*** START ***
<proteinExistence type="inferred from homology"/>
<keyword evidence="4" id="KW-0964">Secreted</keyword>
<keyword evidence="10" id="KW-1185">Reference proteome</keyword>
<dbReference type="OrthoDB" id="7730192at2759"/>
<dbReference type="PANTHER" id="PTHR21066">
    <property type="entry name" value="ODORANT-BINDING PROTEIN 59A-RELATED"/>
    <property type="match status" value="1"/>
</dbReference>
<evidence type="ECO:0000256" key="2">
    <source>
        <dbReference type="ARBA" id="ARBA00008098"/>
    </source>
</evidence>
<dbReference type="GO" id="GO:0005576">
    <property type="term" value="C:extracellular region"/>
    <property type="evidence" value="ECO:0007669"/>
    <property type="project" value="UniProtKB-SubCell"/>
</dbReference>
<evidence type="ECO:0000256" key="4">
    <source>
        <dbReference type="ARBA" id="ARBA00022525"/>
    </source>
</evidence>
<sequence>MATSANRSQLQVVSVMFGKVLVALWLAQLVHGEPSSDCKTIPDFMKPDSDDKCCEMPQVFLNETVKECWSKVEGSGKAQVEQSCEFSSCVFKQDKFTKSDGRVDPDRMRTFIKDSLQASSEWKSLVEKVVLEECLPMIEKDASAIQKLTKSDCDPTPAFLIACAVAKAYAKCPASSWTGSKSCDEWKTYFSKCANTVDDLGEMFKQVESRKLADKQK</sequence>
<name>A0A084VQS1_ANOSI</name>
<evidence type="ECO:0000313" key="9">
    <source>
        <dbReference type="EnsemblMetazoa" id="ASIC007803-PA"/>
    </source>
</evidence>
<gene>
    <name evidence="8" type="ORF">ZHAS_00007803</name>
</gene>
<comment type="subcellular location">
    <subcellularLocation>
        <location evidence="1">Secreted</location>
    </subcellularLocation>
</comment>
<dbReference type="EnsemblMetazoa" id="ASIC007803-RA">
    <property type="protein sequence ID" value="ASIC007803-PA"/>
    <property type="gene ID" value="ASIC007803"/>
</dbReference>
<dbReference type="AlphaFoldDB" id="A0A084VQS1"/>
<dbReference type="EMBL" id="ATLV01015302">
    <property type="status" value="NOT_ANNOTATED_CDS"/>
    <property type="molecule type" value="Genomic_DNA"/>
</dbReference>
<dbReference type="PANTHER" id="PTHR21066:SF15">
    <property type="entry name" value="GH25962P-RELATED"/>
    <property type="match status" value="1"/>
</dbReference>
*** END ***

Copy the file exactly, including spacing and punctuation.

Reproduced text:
<proteinExistence type="inferred from homology"/>
<keyword evidence="4" id="KW-0964">Secreted</keyword>
<keyword evidence="10" id="KW-1185">Reference proteome</keyword>
<dbReference type="OrthoDB" id="7730192at2759"/>
<dbReference type="PANTHER" id="PTHR21066">
    <property type="entry name" value="ODORANT-BINDING PROTEIN 59A-RELATED"/>
    <property type="match status" value="1"/>
</dbReference>
<evidence type="ECO:0000256" key="2">
    <source>
        <dbReference type="ARBA" id="ARBA00008098"/>
    </source>
</evidence>
<dbReference type="GO" id="GO:0005576">
    <property type="term" value="C:extracellular region"/>
    <property type="evidence" value="ECO:0007669"/>
    <property type="project" value="UniProtKB-SubCell"/>
</dbReference>
<evidence type="ECO:0000256" key="4">
    <source>
        <dbReference type="ARBA" id="ARBA00022525"/>
    </source>
</evidence>
<sequence>MATSANRSQLQVVSVMFGKVLVALWLAQLVHGEPSSDCKTIPDFMKPDSDDKCCEMPQVFLNETVKECWSKVEGSGKAQVEQSCEFSSCVFKQDKFTKSDGRVDPDRMRTFIKDSLQASSEWKSLVEKVVLEECLPMIEKDASAIQKLTKSDCDPTPAFLIACAVAKAYAKCPASSWTGSKSCDEWKTYFSKCANTVDDLGEMFKQVESRKLADKQK</sequence>
<name>A0A084VQS1_ANOSI</name>
<evidence type="ECO:0000313" key="9">
    <source>
        <dbReference type="EnsemblMetazoa" id="ASIC007803-PA"/>
    </source>
</evidence>
<gene>
    <name evidence="8" type="ORF">ZHAS_00007803</name>
</gene>
<comment type="subcellular location">
    <subcellularLocation>
        <location evidence="1">Secreted</location>
    </subcellularLocation>
</comment>
<dbReference type="EnsemblMetazoa" id="ASIC007803-RA">
    <property type="protein sequence ID" value="ASIC007803-PA"/>
    <property type="gene ID" value="ASIC007803"/>
</dbReference>
<dbReference type="AlphaFoldDB" id="A0A084VQS1"/>
<dbReference type="EMBL" id="ATLV01015302">
    <property type="status" value="NOT_ANNOTATED_CDS"/>
    <property type="molecule type" value="Genomic_DNA"/>
</dbReference>
<dbReference type="PANTHER" id="PTHR21066:SF15">
    <property type="entry name" value="GH25962P-RELATED"/>
    <property type="match status" value="1"/>
</dbReference>